All referrals into the night shelter were through the Street Outreach Service and First Base Day Centre.

Staff worked with people staying at the shelter to look at long term accommodation options as well as offering a winter respite from rough sleeping.

Volunteers were organised by the Charity Link worker. A volunteers’ Facebook page quickly gained 2,000 followers. Volunteers were involved in many aspects of the service before and during the shelter’s opening period. Volunteers also co-ordinated the many generous donations of food, toiletries, books, puzzles and clothes.

The service was overseen by the council’s commissioning team and a council hostel manager, taking on the work in addition to their usual roles. 

People staying at the shelter said they felt cared for, respected, valued and comfortable. The use of volunteers and the generous number of donations contributed to the feelings of self-worth.


The cost of the winter night shelter for offering 30 beds for 91 nights was £127,442.67. 

 This equates to £1,400 per night or £47 per place offered per night.

The shelter moved to St Martins Church on Lewes Road twice due to existing bookings at the Brighton Centre, 14 to 20 January and 27 Feb to 2 March 2018.

There were no rental costs at either venue, utility and cleaning costs were covered.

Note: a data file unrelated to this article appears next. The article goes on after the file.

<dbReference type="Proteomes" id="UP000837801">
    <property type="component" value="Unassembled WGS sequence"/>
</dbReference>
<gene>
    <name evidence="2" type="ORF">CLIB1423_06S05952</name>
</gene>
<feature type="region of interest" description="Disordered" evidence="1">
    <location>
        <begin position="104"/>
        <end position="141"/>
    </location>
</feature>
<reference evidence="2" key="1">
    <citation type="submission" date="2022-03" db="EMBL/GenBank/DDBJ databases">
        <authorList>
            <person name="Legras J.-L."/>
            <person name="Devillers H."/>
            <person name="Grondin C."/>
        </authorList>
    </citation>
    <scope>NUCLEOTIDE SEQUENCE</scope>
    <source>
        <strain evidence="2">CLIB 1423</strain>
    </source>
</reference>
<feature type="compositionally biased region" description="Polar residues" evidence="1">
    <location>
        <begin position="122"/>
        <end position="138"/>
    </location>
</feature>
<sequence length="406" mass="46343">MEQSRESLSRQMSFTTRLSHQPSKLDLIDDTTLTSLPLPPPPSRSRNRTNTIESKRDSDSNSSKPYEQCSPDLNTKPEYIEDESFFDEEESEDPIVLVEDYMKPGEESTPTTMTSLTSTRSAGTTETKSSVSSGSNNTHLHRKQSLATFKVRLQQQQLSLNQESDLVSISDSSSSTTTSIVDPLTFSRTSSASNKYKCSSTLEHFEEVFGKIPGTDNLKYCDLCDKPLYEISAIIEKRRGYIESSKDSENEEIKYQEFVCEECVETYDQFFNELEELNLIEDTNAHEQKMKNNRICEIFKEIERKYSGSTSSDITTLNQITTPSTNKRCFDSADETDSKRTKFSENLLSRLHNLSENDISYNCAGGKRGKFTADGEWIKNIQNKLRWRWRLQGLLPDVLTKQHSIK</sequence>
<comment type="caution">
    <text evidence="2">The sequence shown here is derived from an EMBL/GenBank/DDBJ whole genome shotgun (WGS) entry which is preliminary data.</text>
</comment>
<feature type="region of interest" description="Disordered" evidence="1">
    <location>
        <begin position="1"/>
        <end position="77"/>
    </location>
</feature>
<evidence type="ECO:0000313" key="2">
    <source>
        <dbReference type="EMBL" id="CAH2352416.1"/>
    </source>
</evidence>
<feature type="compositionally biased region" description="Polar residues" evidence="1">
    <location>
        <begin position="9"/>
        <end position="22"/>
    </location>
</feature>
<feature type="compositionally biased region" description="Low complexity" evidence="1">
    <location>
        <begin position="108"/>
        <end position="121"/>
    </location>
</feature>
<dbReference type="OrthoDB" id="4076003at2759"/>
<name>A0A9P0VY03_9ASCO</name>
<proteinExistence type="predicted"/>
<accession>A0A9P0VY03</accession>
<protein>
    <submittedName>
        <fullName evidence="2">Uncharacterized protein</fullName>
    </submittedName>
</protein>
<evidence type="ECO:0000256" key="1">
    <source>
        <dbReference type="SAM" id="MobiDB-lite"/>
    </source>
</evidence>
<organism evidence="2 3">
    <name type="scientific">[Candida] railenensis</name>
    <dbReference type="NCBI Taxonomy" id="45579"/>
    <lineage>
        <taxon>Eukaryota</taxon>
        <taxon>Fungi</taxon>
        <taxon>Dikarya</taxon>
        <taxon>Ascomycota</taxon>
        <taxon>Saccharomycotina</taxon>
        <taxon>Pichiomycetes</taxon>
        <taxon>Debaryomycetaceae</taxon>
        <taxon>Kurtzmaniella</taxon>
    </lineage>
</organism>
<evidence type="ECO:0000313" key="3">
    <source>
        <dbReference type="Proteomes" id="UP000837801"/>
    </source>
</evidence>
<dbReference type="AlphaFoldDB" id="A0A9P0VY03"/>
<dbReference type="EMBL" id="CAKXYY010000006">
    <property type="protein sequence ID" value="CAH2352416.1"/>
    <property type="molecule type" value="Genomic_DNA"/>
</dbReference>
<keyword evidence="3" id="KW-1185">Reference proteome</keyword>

For reference, SWEP (Severe Weather Emergency Provision) was open 43 nights this winter, offering 1,393 bed spaces to 243 different people. SWEP provision this winter cost £45,355.93, which is £32.50 per person per night. 

SWEP does not provide the continuous shelter, food or level of staff support as the night shelter.

 The Churches Night Shelter also offered 15 beds over the winter period.


The shelter was organised with cross party support and planning began shortly after the 2017/18 Budget meeting in February last year. A working group with councillors from Labour, Conservative and Green groups was set up to make decisions on the service. The group met regularly from July 2017 to look at the possible use of empty council buildings as a night shelter.

Cllrs Clare Moonan, Robert Nemeth and David Gibson met regularly with officers from the commissioning team throughout the preparation and operation of the night shelter.